That moment where I took off Dad’s ring has been fresh in my mind now. The further away I get from his death, the more I am able to pull apart the frozen way I felt at the time. He’s become a big part of the reason I changed my life, lost the weight and began steering my life always towards health. It hurt so much that he would choose alcohol and cigarettes over me. In some ways I now see more clearly how the nearly 25 years he was my step-father were never free of his addictions and that those addictions were closer to his heart than the love he tried to show me. It hurts to think about, but I try not to let that anger & pain completely obscure the ways he really tried to be a good father.

This December it will be nine years since his death. I still have some of his ashes in a glass jar in my house and his ring in a box in my room. I remain profoundly sad to have lost him and sometimes feel like I am one of the few people who actually remembers the ways he tried to be loving. He wasn’t very good at it but he was the only one who tried to fill that “father” role in my life when I was a child.

I was reminded of all this during a final scene in the last Battlestar Galatica episode. It combined a couple of things I hate about crying (I have a very long list of things I hate about crying) — crying in public (was watching with a crowd at the McMenamin’s Bagdad) and crying because some television show or movie is written in such a way to tug at my pentiful heart-strings. I feel like a weepy sap and embaressed there are people there who might see it. No, it doesn’t matter if other people are crying too.

It was a scene where a ring was exchanged between the living and the dead. I watched and felt the weight of my Dad’s hand in mine. How I had to move his fingers to remove his ring. He felt lifeless, truly. His body was an empty shell and I knew my Dad was gone. There was only his ring left, heavy on my hand.

Dad, December 11, 2000

I stood there; still,
Silent, holding tears.
Mom gestured at me
To take his ring.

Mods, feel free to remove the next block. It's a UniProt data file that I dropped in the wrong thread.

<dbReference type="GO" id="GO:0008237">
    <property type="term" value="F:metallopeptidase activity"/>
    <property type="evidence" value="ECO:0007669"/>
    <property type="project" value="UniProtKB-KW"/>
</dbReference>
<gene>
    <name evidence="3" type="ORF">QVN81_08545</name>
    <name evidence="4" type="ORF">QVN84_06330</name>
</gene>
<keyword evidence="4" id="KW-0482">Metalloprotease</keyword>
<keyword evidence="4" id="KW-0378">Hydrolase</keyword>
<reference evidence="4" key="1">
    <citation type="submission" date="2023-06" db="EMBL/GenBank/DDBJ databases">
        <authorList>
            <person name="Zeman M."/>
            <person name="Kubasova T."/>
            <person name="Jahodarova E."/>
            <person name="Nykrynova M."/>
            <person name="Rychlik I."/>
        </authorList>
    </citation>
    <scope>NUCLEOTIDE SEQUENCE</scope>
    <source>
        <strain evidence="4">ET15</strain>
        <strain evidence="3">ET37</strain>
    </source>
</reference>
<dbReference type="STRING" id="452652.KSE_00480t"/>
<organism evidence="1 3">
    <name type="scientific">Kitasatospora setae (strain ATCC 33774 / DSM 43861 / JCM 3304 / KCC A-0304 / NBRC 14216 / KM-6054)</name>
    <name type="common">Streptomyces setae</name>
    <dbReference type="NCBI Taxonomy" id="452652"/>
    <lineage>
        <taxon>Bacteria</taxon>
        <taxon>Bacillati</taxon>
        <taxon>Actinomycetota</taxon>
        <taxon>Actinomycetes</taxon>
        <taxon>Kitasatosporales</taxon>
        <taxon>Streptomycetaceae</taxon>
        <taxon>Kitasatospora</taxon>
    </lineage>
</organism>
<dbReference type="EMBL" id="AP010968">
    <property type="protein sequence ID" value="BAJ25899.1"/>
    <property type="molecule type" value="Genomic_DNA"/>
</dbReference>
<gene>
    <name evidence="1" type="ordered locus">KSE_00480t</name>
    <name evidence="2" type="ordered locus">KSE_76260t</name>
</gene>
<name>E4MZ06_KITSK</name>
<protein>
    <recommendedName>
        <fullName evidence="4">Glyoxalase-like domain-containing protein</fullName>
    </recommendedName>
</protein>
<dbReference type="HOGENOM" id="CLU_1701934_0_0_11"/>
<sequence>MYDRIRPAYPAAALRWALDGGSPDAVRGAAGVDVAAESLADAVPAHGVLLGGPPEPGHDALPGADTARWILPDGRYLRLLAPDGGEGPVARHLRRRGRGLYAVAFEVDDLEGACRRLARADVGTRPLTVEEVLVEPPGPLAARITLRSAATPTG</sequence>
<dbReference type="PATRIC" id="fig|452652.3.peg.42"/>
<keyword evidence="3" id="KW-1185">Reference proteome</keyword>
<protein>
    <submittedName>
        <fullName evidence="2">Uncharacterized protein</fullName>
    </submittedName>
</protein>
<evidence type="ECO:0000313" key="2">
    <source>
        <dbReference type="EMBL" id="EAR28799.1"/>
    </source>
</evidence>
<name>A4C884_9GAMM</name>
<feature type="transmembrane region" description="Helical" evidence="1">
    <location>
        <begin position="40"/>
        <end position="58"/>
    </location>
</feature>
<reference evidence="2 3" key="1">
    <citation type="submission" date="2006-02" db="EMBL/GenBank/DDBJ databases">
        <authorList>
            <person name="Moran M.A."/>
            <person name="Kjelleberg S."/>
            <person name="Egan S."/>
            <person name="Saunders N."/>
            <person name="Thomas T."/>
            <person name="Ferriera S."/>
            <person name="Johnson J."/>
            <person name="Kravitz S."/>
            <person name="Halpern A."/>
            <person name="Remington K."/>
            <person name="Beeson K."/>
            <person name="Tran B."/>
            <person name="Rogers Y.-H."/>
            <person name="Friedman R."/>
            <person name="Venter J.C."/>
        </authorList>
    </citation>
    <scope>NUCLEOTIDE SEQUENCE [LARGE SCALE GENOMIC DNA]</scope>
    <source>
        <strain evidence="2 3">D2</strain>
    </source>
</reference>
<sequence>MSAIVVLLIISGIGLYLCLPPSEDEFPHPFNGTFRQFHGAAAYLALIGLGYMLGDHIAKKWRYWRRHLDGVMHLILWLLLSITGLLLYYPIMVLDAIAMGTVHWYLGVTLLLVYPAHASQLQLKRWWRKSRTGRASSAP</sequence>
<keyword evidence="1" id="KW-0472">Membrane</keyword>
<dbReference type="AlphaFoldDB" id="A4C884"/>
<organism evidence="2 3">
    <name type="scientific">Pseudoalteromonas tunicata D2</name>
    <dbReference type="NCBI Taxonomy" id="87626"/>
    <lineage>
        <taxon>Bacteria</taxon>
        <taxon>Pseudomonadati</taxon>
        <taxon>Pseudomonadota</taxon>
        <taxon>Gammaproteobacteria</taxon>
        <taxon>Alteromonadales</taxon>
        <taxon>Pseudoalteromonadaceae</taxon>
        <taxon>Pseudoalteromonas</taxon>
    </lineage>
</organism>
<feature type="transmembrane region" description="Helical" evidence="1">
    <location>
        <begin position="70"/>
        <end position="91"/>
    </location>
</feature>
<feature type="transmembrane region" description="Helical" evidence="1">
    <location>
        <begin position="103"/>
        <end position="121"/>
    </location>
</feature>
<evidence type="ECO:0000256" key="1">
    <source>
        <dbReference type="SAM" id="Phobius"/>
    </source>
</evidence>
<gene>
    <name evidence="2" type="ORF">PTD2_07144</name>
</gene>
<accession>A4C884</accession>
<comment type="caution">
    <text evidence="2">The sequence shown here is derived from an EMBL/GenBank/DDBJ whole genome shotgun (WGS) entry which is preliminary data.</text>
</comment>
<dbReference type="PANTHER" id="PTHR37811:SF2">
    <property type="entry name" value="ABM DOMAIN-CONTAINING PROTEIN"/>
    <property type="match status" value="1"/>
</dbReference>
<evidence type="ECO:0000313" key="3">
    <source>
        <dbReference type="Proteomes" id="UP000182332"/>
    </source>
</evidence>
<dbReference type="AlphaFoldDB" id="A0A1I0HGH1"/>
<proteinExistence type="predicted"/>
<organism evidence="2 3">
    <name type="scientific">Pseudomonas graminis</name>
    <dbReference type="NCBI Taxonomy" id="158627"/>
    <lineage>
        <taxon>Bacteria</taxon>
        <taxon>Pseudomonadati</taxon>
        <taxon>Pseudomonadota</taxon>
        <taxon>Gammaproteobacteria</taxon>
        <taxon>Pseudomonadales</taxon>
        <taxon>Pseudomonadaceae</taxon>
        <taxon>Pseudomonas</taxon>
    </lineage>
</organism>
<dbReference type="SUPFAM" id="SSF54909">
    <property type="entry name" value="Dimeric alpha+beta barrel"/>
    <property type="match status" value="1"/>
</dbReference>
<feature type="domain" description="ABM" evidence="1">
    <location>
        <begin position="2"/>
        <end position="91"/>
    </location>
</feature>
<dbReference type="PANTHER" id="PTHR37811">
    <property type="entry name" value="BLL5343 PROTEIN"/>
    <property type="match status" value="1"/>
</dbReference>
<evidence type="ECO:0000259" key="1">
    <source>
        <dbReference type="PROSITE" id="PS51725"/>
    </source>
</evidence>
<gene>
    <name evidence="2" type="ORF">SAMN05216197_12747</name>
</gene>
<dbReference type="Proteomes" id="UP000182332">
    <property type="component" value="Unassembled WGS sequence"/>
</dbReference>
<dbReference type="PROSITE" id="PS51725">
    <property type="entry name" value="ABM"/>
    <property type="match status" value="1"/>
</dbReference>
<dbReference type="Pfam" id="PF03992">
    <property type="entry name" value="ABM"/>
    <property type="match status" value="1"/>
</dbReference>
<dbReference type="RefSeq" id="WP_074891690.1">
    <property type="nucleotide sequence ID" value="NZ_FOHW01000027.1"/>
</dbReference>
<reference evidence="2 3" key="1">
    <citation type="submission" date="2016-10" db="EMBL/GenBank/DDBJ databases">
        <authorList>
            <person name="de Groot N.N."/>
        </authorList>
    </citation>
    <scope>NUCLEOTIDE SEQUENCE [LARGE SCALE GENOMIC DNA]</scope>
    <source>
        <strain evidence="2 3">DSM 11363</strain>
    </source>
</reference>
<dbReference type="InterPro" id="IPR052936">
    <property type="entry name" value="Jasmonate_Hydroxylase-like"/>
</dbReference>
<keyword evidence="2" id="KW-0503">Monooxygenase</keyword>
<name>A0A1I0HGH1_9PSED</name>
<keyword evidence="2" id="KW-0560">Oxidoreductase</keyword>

His hand was
Still warm
As I slid off
The ring and put
It on my finger.

The heavy gold
Didn’t really know
The change from
One cooling hand
To one cold with
Grief and anger.

He didn’t look
Asleep, at rest.
He looked dead.
My heart was filled
With the enormity of
This final withdrawal
And I didn’t know
What to say
Or do, aside
From putting
The ring on.

Nine years later the
Ring no longer fits,
My fingers are
All too small.
It sits in a box
In my room.
My heart still
Pulls tight
In my chest.

Just a Few

I’m really not feeling much like writing after another full, long Saturday at Prananda. I’m physically and mentally tired. It was a really good day, I even was working on my handstand (a pose I hate). The second to last free class was less crazy than the three previous weeks, for which I was really grateful. Even worked on the bio I’ll use on my site.

Had a bit of a rough moment, watching the last episode of BSG no less. Reminded of my Dad’s death, but it still feels a bit too sore to write about. That and I’m just too tired out to devote a lot of energy to it, and it deserves that energy. In part because I am just worn out by the combination of staying out late for BSG on top of the grief & anger that came up.

So I’m for bed early on a Saturday. I’m not teaching tomorrow and am looking forward to sleeping in, hanging out, maybe doing our grocery shopping. A Kundalini Yoga class at 2:30 then seeing Watchmen with CK and a friend at Cinetopia in the evening.

That brings me to today’s poem. I was a little foggy and noticing how I felt resentful, petulant about coming up with a poem. I’m trying to be kinder since the poem I put together the other night when I felt this way someone really liked, commented that it was a kind of “word painting”. I gave the irritation and blank screen a few breaths, then came up with something I actually feel alright with.

Aging

What is age?
This thing that
Happens to us
All, eventually,
If we’re lucky.
The thing is,
I am just not
Feeling it aside
From a collection
Of physical aches
And emotional pain.
I keep moving
Forward into “age”
Yet feeling further
Younger and less
Certain inside.